If Buddha Were Alive Today, How Would He Answer The Question: “How Should OneLive”?If Buddha Were Alive Today, How Would He Answer The Question: “How Should OneLive”?What is right? Who is to say what is right? How do we know what we aredoing is right? These are all questions that allude to how should one live?Different people have different opinions on this area. Buddha’s theory is oneway to answer the question.Buddha has four noble truths. These four noble truths are suffering, theorigin of suffering, the cessation of suffering, and the way of practice leadingto the cessation of suffering. If you go through all four of these truths, youwill live a “right” life.Suffering, according to Buddha, is anything that doesn’t cause pleasure.
Anytime you do not get what you want, it is suffering. Being born is suffering.In Buddha’s theory, isn’t practically everthing we do then suffering? Buddhadefines suffering with the five aggregates of grasping. They are the aggreagatesof grasping that is form, feeling, perception, mental formaitons, andconsciousness. I don’t agree with Buddha in any of this. I don’t think sufferingis caused by any of this. This is all life.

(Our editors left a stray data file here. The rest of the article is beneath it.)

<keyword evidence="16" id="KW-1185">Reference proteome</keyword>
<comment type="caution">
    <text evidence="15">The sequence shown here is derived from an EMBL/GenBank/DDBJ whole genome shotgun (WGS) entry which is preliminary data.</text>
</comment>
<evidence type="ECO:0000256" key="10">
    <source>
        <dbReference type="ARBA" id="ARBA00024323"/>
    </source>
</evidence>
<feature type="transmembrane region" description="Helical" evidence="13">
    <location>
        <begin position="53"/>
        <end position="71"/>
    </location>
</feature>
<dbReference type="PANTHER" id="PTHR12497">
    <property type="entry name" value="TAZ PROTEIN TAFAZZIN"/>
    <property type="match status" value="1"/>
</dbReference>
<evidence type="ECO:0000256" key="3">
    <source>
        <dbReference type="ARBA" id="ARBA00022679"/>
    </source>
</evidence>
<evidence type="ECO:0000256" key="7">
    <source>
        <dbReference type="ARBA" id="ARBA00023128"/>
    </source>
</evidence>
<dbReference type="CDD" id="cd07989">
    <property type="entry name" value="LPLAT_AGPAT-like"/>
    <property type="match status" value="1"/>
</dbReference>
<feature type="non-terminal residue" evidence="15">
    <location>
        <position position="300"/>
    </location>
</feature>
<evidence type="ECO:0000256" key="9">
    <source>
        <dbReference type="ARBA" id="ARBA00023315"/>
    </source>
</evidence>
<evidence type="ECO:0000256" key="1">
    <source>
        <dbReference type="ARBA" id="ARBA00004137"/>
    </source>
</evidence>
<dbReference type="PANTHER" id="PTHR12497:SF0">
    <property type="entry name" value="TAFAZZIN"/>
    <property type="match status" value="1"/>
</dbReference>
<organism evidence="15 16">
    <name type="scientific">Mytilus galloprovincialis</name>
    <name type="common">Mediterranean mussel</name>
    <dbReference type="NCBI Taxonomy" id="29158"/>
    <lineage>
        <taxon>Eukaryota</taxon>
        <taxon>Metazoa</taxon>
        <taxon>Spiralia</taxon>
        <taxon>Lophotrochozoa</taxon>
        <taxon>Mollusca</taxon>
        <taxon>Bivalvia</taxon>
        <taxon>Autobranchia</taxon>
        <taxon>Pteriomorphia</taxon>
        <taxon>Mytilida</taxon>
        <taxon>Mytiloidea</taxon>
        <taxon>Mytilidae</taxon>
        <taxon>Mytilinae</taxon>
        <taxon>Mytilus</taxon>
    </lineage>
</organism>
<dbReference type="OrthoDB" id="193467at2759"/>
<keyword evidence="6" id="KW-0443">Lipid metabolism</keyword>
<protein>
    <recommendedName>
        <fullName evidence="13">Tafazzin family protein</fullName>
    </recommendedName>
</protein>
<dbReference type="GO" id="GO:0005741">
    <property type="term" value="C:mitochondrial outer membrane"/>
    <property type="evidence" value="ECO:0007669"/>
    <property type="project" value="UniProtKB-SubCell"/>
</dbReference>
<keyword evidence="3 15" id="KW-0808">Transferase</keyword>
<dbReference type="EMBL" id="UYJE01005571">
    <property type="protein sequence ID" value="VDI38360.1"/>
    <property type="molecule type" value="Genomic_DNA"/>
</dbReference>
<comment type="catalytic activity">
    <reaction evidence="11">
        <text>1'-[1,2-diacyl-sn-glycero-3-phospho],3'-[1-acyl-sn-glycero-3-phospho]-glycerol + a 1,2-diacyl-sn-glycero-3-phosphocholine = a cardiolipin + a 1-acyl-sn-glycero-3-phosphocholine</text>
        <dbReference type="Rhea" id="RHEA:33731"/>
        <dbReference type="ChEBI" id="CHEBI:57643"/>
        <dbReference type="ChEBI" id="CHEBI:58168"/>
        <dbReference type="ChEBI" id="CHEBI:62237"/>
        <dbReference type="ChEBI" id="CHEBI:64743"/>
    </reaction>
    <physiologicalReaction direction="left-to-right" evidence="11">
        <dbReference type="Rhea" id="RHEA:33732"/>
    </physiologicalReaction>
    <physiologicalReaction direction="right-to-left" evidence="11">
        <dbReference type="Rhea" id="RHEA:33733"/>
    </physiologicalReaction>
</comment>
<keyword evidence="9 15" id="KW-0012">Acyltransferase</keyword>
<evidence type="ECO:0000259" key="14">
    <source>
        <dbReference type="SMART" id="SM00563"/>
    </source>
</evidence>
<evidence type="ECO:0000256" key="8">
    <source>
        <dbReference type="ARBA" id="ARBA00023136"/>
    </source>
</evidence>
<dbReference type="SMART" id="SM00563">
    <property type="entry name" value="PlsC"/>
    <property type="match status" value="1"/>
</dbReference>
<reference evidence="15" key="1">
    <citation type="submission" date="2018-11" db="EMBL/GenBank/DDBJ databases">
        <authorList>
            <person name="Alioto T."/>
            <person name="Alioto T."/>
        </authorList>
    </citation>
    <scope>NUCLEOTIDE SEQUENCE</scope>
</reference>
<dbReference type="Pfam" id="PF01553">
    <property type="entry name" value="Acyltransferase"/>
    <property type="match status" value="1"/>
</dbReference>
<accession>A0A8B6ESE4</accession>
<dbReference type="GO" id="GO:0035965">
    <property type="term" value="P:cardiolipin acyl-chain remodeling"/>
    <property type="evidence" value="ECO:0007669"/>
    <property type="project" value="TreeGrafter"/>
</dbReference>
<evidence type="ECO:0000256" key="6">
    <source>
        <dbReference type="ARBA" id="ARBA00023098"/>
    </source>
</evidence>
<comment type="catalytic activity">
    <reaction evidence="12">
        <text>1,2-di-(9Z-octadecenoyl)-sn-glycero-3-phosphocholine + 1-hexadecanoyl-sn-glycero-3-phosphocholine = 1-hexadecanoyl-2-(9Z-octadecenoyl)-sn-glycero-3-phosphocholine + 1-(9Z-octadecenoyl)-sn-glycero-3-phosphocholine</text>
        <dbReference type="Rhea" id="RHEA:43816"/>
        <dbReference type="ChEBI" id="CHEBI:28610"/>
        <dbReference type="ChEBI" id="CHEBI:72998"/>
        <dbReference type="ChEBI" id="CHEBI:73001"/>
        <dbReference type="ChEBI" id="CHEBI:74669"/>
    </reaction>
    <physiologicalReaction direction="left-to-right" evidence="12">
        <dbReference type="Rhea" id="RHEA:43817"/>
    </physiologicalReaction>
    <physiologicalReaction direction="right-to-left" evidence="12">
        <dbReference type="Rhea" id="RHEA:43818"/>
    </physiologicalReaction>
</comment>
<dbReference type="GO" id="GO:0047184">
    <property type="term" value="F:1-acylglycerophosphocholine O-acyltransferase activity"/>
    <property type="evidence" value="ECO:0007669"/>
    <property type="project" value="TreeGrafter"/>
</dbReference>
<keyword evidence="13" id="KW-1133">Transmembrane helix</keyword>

I don’t think that we are sufferingall of this time. My definition of suffering would be anything that causes anypain, not anything that doesn’t cause pleasure. There is a huge differencebetween the two.
With Buddha, you are either suffering or in pleasure. I thinkthat there is a middle ground. There are many times when people are notsuffering and also not feeling pleasure.
The origin of suffering, according to Buddha, is craving. Craving comesfrom anything that is agreeable and pleasurable. Sights, sounds, mental pictures,etc. are all agreeable and pleasurable therefore they all cause craving.Whenever we think of any of this, cravings arise. This is where suffering comesfrom.
This is true to a point. Craving is what causes suffering. Craving comesfrom pleasurable things. That means that pleasurable things cause suffering.People want what they don’t have. These we think are pleasurable things.